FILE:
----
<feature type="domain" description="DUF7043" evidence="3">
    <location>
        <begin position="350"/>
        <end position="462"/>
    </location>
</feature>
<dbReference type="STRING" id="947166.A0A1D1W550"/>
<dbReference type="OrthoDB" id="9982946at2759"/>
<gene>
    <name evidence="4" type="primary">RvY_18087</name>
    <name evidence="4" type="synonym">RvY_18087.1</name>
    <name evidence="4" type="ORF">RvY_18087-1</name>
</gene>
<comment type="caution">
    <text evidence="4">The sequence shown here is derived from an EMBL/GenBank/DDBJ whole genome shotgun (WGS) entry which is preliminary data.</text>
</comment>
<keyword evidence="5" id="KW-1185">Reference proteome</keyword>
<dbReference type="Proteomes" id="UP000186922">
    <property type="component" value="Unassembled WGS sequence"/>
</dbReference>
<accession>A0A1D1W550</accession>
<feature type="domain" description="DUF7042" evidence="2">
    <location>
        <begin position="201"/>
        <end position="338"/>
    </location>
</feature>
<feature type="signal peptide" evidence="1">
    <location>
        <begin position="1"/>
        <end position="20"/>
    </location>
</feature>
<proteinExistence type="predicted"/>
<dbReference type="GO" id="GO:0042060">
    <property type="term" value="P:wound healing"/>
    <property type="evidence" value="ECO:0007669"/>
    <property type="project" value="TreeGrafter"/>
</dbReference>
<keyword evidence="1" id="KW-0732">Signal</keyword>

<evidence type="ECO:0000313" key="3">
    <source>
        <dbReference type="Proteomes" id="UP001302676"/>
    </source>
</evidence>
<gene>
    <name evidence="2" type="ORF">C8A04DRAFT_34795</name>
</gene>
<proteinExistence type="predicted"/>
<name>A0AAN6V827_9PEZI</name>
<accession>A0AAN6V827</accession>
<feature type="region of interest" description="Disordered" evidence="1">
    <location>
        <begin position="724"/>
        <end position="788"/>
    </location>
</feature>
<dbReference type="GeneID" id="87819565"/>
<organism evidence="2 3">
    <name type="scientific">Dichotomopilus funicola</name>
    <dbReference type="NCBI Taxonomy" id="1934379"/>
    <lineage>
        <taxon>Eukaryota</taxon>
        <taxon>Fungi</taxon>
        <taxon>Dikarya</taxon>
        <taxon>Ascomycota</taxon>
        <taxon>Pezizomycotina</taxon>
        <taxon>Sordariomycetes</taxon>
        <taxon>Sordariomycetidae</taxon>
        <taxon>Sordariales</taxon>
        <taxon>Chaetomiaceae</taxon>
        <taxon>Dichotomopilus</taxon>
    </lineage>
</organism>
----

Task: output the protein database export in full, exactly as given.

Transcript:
<feature type="domain" description="DUF7043" evidence="3">
    <location>
        <begin position="350"/>
        <end position="462"/>
    </location>
</feature>
<dbReference type="STRING" id="947166.A0A1D1W550"/>
<dbReference type="OrthoDB" id="9982946at2759"/>
<gene>
    <name evidence="4" type="primary">RvY_18087</name>
    <name evidence="4" type="synonym">RvY_18087.1</name>
    <name evidence="4" type="ORF">RvY_18087-1</name>
</gene>
<comment type="caution">
    <text evidence="4">The sequence shown here is derived from an EMBL/GenBank/DDBJ whole genome shotgun (WGS) entry which is preliminary data.</text>
</comment>
<keyword evidence="5" id="KW-1185">Reference proteome</keyword>
<dbReference type="Proteomes" id="UP000186922">
    <property type="component" value="Unassembled WGS sequence"/>
</dbReference>
<accession>A0A1D1W550</accession>
<feature type="domain" description="DUF7042" evidence="2">
    <location>
        <begin position="201"/>
        <end position="338"/>
    </location>
</feature>
<feature type="signal peptide" evidence="1">
    <location>
        <begin position="1"/>
        <end position="20"/>
    </location>
</feature>
<proteinExistence type="predicted"/>
<dbReference type="GO" id="GO:0042060">
    <property type="term" value="P:wound healing"/>
    <property type="evidence" value="ECO:0007669"/>
    <property type="project" value="TreeGrafter"/>
</dbReference>
<keyword evidence="1" id="KW-0732">Signal</keyword>

<evidence type="ECO:0000313" key="3">
    <source>
        <dbReference type="Proteomes" id="UP001302676"/>
    </source>
</evidence>
<gene>
    <name evidence="2" type="ORF">C8A04DRAFT_34795</name>
</gene>
<proteinExistence type="predicted"/>
<name>A0AAN6V827_9PEZI</name>
<accession>A0AAN6V827</accession>
<feature type="region of interest" description="Disordered" evidence="1">
    <location>
        <begin position="724"/>
        <end position="788"/>
    </location>
</feature>
<dbReference type="GeneID" id="87819565"/>
<organism evidence="2 3">
    <name type="scientific">Dichotomopilus funicola</name>
    <dbReference type="NCBI Taxonomy" id="1934379"/>
    <lineage>
        <taxon>Eukaryota</taxon>
        <taxon>Fungi</taxon>
        <taxon>Dikarya</taxon>
        <taxon>Ascomycota</taxon>
        <taxon>Pezizomycotina</taxon>
        <taxon>Sordariomycetes</taxon>
        <taxon>Sordariomycetidae</taxon>
        <taxon>Sordariales</taxon>
        <taxon>Chaetomiaceae</taxon>
        <taxon>Dichotomopilus</taxon>
    </lineage>
</organism>